Our annual job satisfaction and salary survey, the subject of this issue’s cover story, looks at matters of importance to those of you gainfully employed in the industry—we query you about salary, workload, vacations, and your overall happiness, and it gives us all a chance to contemplate what it means to work in the life sciences industries.
What we don’t do is ask questions aimed at the unemployed. (Note to self for next year!) In researching this year’s article, I did have the chance to speak with several of you who lost your jobs. Among the things I heard is that being out of work is a serious gut check, and a chance for deep reflection on one’s career. That was the case of Alan Bergold, a former VP of Operations at a contract manufacturer who told himself he’d have a job by the end of the year, then found that job market conditions were more brutal than he expected. Bergold says his mindset took a serious hit, but starting the new year he has recommitted himself to the fight, and is looking to possibly relocate or move to another industry to find the “right” job for him.
Another of those I spoke with was Michelle Alton, who might be termed a pharma lifer. Alton worked for Bristol-Myers Squibb for 32 years, then left the safety and security of Big Pharma to work for a one-drug biotech company. It rejuvenated her career, doubled her salary, elevated her title, and gave her a chance to, as she says, “wear a zillion different hats.”
“It was great,” she says, “until the axe fell.” The axe was a critical review of the drug from FDA, and suddenly the can’t-miss company was sputtering. More than half the staff, Michelle included, were let go.
After four decades in pharma—beginning with a clerical job at BMS, then positions in statistics and data management, and finally to managing development projects at the startup—Alton is out of work and assessing her career, past and future.
“For the first time in my career, I haven’t had a job to go to when I wake up the next day,” she says. “I’ve come to terms with it, but the first two-and-a-half months I was either depressed or flat. I really didn’t know what to do.”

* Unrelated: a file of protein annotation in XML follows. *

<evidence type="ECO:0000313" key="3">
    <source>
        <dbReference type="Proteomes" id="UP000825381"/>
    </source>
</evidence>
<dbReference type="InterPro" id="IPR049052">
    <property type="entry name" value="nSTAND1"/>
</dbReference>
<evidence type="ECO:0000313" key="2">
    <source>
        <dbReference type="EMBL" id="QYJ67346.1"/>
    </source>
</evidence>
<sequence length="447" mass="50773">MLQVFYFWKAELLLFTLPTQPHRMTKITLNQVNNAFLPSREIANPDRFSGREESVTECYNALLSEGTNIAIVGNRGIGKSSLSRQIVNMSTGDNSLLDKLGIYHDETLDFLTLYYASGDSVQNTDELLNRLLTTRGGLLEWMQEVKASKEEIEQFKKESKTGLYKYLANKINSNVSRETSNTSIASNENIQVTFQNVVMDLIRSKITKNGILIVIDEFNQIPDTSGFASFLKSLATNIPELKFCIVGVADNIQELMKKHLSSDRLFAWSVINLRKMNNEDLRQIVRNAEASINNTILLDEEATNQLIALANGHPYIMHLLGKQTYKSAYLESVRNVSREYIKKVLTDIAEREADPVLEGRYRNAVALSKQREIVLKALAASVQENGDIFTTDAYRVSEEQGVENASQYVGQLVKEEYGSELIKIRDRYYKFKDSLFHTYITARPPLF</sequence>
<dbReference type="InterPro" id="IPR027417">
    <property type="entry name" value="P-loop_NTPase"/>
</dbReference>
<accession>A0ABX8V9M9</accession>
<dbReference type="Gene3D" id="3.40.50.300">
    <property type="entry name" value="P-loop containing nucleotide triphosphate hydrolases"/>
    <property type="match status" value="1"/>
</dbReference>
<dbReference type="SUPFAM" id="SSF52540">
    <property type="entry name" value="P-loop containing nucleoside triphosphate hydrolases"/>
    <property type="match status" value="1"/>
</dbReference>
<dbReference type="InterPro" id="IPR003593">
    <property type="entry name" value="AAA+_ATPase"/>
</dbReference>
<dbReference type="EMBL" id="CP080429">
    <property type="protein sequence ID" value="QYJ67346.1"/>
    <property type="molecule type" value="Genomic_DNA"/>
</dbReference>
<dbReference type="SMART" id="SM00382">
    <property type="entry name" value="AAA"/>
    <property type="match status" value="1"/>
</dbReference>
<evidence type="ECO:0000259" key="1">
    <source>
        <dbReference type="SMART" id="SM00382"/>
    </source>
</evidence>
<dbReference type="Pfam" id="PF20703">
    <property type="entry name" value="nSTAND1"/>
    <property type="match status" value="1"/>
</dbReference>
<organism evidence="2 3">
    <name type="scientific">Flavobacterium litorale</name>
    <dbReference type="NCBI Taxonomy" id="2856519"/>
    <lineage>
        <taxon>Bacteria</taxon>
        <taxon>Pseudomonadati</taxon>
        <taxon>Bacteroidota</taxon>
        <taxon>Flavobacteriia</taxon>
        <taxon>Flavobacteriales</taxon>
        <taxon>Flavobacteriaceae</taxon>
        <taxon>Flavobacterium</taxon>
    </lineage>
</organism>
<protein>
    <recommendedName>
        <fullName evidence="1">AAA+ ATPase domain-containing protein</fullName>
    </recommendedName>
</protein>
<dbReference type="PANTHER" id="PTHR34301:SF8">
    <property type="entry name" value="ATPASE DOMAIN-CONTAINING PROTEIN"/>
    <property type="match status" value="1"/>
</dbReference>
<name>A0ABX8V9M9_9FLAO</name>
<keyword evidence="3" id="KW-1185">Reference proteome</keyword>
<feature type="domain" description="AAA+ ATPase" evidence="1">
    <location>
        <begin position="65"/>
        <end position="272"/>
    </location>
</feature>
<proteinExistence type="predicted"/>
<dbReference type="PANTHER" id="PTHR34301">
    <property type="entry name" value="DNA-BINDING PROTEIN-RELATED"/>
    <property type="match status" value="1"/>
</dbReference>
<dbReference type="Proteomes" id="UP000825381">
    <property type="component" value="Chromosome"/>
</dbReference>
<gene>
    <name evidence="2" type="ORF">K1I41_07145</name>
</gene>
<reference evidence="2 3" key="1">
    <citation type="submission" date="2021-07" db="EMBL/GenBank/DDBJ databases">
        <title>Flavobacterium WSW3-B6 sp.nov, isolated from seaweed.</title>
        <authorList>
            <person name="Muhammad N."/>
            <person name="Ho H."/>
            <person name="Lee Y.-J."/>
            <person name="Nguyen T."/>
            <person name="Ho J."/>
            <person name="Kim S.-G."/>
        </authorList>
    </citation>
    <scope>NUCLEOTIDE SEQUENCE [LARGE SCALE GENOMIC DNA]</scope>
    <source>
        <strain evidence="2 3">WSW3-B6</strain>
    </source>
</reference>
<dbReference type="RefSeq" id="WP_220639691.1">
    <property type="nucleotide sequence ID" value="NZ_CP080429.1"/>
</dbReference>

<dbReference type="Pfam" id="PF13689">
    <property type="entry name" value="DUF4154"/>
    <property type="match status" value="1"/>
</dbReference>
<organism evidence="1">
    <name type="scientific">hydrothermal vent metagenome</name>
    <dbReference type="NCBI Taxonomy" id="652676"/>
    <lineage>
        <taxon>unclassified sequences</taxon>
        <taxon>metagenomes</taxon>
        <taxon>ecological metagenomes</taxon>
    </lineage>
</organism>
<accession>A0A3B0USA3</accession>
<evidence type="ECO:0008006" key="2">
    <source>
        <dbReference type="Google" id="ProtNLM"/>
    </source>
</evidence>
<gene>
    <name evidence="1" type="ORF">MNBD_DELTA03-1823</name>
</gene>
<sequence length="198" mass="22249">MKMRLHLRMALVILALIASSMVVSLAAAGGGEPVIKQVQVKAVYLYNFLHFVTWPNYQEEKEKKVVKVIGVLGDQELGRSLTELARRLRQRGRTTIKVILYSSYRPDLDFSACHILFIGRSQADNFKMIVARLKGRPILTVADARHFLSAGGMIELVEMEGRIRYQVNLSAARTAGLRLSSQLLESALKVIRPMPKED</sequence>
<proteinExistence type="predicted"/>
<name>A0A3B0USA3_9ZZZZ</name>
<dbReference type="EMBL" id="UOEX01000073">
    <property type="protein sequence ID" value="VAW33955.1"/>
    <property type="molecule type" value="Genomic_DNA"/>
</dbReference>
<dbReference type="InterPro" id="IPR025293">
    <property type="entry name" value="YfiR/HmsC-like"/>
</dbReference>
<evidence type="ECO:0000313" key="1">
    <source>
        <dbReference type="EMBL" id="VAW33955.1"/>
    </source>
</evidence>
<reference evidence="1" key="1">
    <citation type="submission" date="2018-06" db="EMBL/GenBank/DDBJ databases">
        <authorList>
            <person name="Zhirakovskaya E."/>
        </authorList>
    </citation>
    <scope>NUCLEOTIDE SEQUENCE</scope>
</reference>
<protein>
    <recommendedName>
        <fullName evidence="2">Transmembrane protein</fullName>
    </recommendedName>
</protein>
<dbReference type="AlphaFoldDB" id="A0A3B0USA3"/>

For Alton, getting another job wasn’t so easy in a market where she was competing with thousands of other qualified candidates who were also out of work. “I started to feel kind of worthless, and that was pretty hard for someone used to being a star.”
What helped to turn things around was the power of the Internet. On LinkedIn.com, she reconnected with people she had worked with through the years but had lost touch with. She also began to converse with other former Big Pharma employees who had left the nest and become successful entrepreneurs. “They started to generate ideas for me,” she says. “I suddenly realized there were people out there that wanted to help. I felt buoyed.”
Alton has also gotten a lift from an unlikely creative outlet—blogging. Alton’s blog—serendipitously titled “Talented Sr Clin Ops Professional Seeking Position”—runs the gamut from practical to philosophical. She offers tips about how best to use LinkedIn, for example, but most often she is waxing optimistic about job hunting:
“If you are feeling down, out, and alone, take heart: You are NOT alone! You will find that people WANT and are eager to help you. If this comes to you as a revelation, you’ll be very pleasantly surprised. You will also find yourself changing in wonderful ways. . . .
Keep in mind: This IS NOT happening because of anything you did—you are no less competent than you were when you were working. Drum that into your brain!”
Blogging is Alton’s way of staying sane and giving back, something she hopes to keep doing after she is again gainfully employed. “You tend to get cynical about human nature, but there’s a lot of good will out there,” she says. “I realize that I need to turn around and help people, too.”
The optimism has carried over into opportunity. She now has “a couple things in the works” that may lead to a job.